BUT, a burkini is a swim suit.

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All I want for Christmas is EU

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mr cheesy
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quote:
Originally posted by Eutychus:
The argument put forward is that allowing burkinis and veils and the like will create pressure on other Muslim women to adopt similar dress, which would be an infringement of their liberty.

Please correct me if I am mistaken, but the understanding of liberty in the secular state did not include the idea of depriving others from doing something because that might encourage others to do it?

Even if it did, surely it is one thing to ban Nazi uniforms (or even fake suicide belts) and quite another to attack a form of clothing which is only superficially related to the terrorists one is fighting. That seems to be like saying "M is a terrorist and likes crepes, so all those who like crepes must (i) be a terrorist or (ii) be someone who might encourage others to become terrorists with their state-destroying act of eating crepes.

In fact it is even worse than that because these local laws, (bylaws or whatever) don't even mention the birkini and leave enforcement open to considerable interpretation. It appears that a whole range of people could actually be affected by them including Jews, various Asian cultural groups, some Protestants, nuns etc etc.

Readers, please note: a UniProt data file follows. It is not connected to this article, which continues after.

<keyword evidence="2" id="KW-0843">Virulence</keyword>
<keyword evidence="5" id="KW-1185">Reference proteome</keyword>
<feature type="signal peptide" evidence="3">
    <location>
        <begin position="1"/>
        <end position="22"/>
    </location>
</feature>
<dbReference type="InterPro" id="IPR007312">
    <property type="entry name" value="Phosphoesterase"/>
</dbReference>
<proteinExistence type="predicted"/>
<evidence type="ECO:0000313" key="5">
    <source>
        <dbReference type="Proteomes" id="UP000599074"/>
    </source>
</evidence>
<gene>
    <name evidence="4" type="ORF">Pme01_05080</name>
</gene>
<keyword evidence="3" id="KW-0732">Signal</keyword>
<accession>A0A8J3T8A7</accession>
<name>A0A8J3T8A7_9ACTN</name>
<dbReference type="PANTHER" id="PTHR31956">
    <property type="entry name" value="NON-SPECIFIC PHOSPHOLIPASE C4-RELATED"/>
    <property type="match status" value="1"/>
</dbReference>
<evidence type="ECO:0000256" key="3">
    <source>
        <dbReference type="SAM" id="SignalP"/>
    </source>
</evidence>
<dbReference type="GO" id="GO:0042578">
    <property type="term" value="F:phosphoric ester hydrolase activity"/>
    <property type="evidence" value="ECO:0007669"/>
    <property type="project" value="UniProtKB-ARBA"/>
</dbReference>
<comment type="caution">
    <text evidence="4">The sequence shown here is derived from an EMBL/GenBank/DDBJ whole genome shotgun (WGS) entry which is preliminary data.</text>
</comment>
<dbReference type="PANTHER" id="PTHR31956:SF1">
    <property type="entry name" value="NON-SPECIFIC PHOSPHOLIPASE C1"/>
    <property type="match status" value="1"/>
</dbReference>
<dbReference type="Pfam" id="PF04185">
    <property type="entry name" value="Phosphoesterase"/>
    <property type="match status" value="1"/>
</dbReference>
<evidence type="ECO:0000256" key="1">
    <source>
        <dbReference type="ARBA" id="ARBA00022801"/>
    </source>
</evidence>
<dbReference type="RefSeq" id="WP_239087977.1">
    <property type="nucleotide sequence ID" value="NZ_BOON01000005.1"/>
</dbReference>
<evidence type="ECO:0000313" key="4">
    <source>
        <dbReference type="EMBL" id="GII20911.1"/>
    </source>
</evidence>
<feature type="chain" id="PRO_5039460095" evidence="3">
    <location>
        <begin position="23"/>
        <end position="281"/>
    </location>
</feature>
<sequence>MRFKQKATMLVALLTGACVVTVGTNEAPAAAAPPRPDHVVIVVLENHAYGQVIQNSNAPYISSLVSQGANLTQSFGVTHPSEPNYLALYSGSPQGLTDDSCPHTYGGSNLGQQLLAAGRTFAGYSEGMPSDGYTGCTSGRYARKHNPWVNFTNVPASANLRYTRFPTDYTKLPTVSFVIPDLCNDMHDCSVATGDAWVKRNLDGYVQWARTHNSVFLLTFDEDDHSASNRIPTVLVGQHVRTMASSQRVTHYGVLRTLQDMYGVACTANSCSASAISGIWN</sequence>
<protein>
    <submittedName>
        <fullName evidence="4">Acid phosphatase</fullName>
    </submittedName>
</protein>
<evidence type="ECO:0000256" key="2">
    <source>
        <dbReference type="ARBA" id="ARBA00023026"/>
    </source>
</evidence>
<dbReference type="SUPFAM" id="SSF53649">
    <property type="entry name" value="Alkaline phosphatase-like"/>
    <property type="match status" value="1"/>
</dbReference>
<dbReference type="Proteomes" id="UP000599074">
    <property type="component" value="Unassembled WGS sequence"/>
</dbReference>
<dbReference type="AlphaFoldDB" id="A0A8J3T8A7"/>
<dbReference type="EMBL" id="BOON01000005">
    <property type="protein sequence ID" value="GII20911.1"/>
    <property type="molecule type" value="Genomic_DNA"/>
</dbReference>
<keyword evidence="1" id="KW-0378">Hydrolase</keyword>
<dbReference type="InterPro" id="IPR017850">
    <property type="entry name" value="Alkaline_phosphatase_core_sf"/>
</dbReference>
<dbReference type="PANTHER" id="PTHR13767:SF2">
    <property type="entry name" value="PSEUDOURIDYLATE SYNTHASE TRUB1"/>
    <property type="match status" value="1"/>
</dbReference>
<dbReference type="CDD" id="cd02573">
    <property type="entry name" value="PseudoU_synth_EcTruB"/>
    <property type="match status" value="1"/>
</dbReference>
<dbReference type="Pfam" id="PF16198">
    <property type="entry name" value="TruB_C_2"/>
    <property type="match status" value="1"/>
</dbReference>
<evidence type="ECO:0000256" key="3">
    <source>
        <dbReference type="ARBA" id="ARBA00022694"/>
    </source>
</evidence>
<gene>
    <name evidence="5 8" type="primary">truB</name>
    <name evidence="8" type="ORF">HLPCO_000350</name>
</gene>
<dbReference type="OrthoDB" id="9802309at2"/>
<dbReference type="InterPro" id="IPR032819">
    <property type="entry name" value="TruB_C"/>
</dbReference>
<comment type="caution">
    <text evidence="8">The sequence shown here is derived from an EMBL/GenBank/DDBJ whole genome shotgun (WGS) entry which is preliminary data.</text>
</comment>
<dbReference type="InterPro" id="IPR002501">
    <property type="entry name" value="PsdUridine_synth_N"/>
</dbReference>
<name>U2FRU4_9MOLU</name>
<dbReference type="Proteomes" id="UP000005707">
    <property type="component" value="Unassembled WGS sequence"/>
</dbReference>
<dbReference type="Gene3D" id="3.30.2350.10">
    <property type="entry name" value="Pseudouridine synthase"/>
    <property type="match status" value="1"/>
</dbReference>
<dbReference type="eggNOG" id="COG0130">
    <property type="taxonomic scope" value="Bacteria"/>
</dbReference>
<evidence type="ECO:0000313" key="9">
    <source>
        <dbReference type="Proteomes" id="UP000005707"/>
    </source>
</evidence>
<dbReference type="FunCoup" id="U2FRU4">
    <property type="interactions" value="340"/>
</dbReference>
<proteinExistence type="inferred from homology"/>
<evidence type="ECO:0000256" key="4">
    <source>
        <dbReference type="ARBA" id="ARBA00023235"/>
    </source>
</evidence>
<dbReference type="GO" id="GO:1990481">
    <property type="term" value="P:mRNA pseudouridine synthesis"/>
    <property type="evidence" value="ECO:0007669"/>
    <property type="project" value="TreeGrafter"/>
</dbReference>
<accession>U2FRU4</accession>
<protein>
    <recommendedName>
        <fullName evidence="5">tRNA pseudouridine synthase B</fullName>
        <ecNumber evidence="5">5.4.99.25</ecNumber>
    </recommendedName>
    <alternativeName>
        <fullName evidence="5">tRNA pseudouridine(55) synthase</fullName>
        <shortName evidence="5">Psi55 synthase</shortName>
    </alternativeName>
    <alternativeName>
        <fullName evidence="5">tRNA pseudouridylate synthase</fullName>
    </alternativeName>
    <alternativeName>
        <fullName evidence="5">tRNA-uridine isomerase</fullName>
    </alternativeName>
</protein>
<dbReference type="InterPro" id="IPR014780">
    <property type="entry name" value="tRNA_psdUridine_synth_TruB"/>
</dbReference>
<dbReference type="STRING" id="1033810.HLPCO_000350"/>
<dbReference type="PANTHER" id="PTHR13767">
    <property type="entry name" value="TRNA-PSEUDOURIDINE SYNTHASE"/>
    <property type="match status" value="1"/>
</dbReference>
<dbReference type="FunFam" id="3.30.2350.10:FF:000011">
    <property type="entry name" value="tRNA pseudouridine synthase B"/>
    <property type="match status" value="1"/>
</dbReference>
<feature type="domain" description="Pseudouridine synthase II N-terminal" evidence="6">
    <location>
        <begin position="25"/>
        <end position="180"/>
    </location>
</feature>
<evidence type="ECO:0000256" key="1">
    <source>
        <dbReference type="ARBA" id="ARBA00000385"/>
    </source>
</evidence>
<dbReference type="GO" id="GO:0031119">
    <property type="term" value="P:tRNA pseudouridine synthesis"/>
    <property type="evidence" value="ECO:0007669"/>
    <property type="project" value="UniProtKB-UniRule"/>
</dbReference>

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arse

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mr cheesy
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quote:
Originally posted by Alan Cresswell:
Which is something that makes sense. Street clothes are not designed to get drenched, and may well shed fibres (which clog filtration systems in pools) or pollutants they accumulated during the day (plus all the deodorants etc people insist on spraying on themselves), and will also tend to get very heavy and restrictive that will endanger the wearer. Skinny-dipping may be fun, but it's not something everyone wants to see. So, a rule that anyone in the water should be wearing a swim suit is sensible.

BUT, a burkini is a swim suit.

I'd be very surprised if any of those locations have rules about what people have to wear whilst sunbathing. Swimming - ok well you might have a point.

As I suggested above, the Australian government had a very high profile campaign to encourage people to cover up on the beach to prevent skin cancer. Long flowing clothing is entirely consistent and appropriate wear on a beach. In fact only a complete idiot would think anything else.

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arse